Much has been said about the filter bubble, how tailor-made search results are affecting how we see the world. The filter bubble is created not by sheer oligopoly, but rather algorithms which are used by most web shops, search engines and sites that have more advanced search functions.
A slightly more traditional expression of oligopoly is that of the mobile market. Android phones and Apple Iphones account for over 90 % of all mobile shipments and that Facebook and Google together account for about 60 percent of the global mobile ad market, numbers which are likely to grow (the newest figures indicate that Android and Iphone devices account for 96 % of all new shipments).
|Worldwide smartphone sales to end users by operating system in 2013|
|Mobile OS Market Share as of 2nd quarter 2013 Gartner|
|Mobile operating system browsing statistics on Net Applications|
|Mobile OS Market Share as of February 2014[update] Net Applications|
Tables provided by Wikipedia
Dominance in the ICT sector is of course nothing new. Microsoft Windows obviously dominated the PC market for years, but access to programmes was not dictated by Microsoft as such, although it was all but self-evident that for software to be successful, it hade to be made for the Windows OS.
On smartphones, however, the OS largely determines what applications one uses as well. The OS comes with a lot of nifty pre-installed apps, often provided either by the maker of the OS or the actual smartphone.
On Android devices, almost all services are connected to the user’s Google account. Google Now is the next logical step: an application which combines information from all sources, creating a reactive (and proactive) application, which changes according to the individual needs of its users. It is not all-too inconceivable that Google will eventually try to replace existing apps with Google Now features.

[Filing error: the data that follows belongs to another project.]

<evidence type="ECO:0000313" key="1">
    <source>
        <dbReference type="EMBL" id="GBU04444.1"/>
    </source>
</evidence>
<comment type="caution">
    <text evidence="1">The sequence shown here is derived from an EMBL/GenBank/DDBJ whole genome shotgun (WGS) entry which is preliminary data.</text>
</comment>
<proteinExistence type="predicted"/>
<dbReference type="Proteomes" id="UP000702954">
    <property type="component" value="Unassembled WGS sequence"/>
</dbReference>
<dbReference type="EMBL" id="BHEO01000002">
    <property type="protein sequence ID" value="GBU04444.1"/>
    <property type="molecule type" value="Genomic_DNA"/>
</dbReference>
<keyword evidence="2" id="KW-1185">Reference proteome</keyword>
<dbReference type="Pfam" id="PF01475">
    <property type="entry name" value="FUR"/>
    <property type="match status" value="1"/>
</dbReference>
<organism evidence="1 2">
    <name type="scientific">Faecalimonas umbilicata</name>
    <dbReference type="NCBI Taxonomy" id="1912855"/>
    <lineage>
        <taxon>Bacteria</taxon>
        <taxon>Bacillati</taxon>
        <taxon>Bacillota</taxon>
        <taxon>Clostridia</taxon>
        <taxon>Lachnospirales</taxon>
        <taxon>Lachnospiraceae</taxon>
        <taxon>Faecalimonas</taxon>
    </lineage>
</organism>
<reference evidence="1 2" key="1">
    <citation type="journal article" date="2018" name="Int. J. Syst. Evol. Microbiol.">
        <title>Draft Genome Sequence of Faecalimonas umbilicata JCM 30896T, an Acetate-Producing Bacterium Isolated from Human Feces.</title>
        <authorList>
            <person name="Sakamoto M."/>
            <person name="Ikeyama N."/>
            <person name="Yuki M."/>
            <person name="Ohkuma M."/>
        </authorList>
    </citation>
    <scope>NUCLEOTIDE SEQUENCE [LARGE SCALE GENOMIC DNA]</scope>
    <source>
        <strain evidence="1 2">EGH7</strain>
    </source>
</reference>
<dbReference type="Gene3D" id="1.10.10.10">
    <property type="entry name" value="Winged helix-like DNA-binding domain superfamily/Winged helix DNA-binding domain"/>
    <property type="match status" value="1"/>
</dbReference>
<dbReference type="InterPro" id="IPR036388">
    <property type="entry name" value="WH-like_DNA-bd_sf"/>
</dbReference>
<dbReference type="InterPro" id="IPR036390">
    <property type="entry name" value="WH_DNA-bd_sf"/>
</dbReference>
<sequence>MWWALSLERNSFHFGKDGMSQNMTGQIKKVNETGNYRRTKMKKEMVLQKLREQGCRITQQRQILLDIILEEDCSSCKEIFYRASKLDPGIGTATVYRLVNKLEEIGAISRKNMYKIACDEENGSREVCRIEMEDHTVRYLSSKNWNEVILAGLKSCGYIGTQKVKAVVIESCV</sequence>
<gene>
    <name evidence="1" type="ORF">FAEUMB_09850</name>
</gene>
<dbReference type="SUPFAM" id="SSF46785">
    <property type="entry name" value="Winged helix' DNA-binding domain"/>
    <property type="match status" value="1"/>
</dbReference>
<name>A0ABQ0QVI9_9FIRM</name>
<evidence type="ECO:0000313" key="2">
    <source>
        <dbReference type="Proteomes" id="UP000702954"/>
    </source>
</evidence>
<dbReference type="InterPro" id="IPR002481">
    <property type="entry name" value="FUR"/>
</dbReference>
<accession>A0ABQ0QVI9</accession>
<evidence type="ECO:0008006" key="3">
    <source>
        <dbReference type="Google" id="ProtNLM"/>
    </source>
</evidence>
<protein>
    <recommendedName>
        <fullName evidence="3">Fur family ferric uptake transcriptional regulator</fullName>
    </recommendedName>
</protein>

Windows came with a lot of programmes as well, of course, and so one could say that the main difference is that the mobile apps tend to be a bit more usable. But this is beside the point.
The point is that the software ecosystem on mobile platforms is built around app market places, and not the actual technical platforms (as was the case with Windows). These market places are owned by the OS providers, who also charge a 30 % commission for every app installed. By providing these market places, the OS provider guarantees the quality of the product, at least to some extent, since apps have to be approved. However, the apps may gather whatever data they like to whatever purposes they like, and this is nothing the OS providers care about, as long as the apps themselves don’t contain malware. But who needs malware when an app can gather data on where you’re located, what you search, who you call and who you’re with?
At the same time, however, this also means that the makers of the most popular mobile OS also determine which products can enter the market and how they will succeed – “staff picks”, for example, are bound to be successful. Although it is possible to create independent apps without going to the app market places, it is actively discouraged by the OS and it is also extremely difficult to make money of an app outside the market place ecosystem. This would perhaps not be so worrying, were it not for the fact that access to the global mobile software market is dominated by two single companies. This means a much larger concentration of capital than in the Microsoft days.
See when did Apple’s bank account start to grow? 2008. What else happened in 2008? The App Store opened.
And what else happened in 2008? The Android Market opened. Google’s assets have gone from $32 bn to $111 bn since then. Although the Android Market’s successor Google Play remains less profitable than the App Store, Google is also dominant in the mobile ad sector. So not only does Google determine which apps we use, but also the ads we see.